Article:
hillary on the subway platform. december 12, 2013

The first shoot really wasn’t a shoot at all. Hillary and I spent the evening going to gallery opening in Chelsea and eating at my favorite Mexican restaurant. At the end of the evening I walked Hillary to the subway. I had brought along my 1916 No. 1 Kodak Pocket camera with me to test it out and see if it worked. It looked like new when I took it out of the box, but after almost 100 years, one never knows. I shot one roll of film of Hillary, 8 pictures, on the subway platform. It did turn out that the camera has some light leaks in the bellows but the streaks only added to the images. There was something different about these pictures than those taken with the other old cameras. They look professional but with a quality only found in cameras from that era. It was time to repair this camera and take another look.

The next shoot with Hillary was only two weeks later. This time we were in my studio and I had control over the light and background. I’ve been working on a series of portraits I call “raw,” because they are all taken on a simple white background, with little or no makeup and a simple shirt, if one is worn at all. The expressions are direct, right at the viewer. This seemed like a perfect subject for the new film project.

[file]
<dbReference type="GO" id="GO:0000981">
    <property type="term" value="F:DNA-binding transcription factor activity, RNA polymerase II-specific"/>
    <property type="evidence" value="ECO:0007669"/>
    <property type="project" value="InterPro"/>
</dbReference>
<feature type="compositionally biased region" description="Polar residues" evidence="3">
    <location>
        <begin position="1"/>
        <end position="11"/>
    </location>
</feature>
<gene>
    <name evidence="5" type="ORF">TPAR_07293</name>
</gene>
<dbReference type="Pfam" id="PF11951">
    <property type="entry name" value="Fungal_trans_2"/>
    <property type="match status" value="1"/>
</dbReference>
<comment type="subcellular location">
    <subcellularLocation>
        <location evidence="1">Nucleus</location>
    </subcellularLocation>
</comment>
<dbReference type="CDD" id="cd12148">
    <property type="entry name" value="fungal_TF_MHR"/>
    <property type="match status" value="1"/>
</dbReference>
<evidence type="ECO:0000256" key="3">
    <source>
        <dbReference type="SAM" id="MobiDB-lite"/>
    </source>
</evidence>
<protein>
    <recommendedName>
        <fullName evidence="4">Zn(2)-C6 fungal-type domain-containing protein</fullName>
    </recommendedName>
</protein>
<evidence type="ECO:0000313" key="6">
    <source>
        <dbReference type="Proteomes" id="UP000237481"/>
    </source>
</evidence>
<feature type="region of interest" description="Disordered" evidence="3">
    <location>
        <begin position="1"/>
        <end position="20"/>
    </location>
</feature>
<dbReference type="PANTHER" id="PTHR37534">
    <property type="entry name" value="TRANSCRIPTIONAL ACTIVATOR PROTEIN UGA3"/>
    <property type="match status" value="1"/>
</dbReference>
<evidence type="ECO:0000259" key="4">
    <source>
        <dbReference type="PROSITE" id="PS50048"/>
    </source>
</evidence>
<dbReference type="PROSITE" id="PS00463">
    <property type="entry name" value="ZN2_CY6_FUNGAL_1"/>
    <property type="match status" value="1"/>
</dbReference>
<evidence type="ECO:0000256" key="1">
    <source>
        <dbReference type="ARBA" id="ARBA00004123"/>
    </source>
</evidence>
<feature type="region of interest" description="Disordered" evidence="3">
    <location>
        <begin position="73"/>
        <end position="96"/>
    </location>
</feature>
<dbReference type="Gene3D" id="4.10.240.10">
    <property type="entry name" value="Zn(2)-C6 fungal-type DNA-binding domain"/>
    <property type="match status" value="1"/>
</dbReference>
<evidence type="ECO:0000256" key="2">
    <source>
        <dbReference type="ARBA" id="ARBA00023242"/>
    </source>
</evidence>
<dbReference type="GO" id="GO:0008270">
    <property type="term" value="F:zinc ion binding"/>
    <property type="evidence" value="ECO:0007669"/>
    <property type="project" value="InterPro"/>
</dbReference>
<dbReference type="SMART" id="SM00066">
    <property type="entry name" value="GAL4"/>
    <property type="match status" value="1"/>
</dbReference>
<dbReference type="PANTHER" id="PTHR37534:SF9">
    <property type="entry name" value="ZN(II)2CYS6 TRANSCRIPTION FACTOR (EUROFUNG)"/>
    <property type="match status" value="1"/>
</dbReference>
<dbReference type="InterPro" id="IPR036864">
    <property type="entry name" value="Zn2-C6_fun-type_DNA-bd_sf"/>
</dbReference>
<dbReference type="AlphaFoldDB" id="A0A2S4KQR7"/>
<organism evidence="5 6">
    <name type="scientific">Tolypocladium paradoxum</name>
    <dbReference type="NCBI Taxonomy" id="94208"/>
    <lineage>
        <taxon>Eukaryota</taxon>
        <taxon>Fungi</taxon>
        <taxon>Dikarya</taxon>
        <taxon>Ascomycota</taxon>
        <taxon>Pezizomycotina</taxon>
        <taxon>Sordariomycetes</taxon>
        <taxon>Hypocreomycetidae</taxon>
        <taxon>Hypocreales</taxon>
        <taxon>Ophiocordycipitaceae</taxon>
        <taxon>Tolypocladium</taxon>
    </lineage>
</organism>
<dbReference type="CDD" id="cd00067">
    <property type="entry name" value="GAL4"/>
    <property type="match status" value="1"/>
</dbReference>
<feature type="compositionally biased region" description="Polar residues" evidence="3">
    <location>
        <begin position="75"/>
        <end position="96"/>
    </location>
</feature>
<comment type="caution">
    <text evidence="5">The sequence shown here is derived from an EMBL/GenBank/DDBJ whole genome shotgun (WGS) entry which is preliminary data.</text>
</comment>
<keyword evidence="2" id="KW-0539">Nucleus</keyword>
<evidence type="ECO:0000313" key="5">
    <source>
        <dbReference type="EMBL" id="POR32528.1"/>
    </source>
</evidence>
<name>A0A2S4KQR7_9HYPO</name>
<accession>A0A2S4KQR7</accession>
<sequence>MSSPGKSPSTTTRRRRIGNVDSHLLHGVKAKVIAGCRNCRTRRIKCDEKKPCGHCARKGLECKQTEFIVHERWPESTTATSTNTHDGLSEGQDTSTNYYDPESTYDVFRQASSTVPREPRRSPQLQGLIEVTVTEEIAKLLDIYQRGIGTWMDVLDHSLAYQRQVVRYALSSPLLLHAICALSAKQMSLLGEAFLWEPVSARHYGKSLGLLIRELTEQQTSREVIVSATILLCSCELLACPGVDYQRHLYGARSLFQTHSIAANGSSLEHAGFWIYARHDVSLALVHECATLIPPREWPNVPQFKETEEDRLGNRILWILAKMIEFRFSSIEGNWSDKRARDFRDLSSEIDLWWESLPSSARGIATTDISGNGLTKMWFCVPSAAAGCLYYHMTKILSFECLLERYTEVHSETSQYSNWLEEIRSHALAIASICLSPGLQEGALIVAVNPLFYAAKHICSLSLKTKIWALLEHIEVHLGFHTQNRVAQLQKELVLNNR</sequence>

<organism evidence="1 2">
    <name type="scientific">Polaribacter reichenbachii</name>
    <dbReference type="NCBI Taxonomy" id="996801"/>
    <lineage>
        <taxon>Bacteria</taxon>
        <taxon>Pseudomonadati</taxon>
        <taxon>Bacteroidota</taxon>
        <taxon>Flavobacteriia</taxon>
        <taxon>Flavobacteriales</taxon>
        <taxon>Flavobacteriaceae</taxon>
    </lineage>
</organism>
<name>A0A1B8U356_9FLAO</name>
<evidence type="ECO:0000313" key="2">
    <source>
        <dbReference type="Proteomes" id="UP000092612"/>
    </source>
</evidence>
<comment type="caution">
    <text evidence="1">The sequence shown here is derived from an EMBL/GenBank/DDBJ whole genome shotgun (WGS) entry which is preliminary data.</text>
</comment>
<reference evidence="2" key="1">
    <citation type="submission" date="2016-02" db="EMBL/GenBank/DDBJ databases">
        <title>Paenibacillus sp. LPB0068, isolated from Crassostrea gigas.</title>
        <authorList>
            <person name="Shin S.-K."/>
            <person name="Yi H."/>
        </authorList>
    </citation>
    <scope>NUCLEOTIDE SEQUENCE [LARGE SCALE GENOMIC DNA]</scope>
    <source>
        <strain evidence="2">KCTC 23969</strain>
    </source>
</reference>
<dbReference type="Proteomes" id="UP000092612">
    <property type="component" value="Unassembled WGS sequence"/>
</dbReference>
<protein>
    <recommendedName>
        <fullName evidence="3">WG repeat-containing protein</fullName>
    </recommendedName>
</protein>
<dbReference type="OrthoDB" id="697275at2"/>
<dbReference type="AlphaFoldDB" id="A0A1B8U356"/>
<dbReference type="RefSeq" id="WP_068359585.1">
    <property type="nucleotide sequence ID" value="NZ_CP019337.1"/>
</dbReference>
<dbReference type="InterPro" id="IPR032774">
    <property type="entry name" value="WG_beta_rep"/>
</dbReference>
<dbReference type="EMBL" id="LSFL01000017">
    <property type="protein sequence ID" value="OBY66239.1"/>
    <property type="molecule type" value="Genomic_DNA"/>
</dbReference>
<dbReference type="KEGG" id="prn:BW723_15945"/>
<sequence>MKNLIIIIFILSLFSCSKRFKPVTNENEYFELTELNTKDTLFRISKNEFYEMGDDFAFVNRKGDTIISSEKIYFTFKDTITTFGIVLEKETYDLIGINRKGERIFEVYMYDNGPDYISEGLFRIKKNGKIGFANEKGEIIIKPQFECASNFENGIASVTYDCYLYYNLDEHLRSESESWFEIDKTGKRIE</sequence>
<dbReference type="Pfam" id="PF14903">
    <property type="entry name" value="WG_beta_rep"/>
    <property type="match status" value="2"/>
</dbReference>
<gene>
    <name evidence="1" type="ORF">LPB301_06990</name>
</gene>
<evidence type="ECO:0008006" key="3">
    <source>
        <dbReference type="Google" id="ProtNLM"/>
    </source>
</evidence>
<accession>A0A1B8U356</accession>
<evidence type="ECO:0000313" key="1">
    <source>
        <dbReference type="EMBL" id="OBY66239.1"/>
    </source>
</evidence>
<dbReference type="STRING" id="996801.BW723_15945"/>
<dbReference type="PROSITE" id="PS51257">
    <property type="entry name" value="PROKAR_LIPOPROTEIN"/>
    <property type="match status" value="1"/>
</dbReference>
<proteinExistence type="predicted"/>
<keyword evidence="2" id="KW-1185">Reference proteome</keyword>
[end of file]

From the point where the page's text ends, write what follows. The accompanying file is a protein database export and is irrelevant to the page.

I was nervous about the light leaks in the old folding camera and I wanted these portraits to be perfect so I once again pulled out my Rolleiflex. Just trying to see through the viewfinder of the antique cameras is a struggle. I wanted to concentrate on the images and using the newer camera would allow that.

I shot digitally for a while to give us both time to relax. I hadn’t photographed Hillary in such a direct manner before and there appeared to be more emotion during this shoot than I had seen during our past work together. The emotions always evolve during my portrait shoots and at some point Hillary became the person I was looking for. I grabbed the Rolleiflex and shot two rolls of film. I knew then that the “raw” series could not be taken digitally. It needed to be captured on film.

Looking at the film now, these photographs of Hillary began a new series of portraits; antique cameras, hand developed film, modern women. The “raw” series is different on film and that is where is belongs. It evolves with each shoot. Where it has gone in the past few months is a story for the second part of this essay.

me with my rolleiflex. orchard beach, maine. probably 1984. photo: charlie seton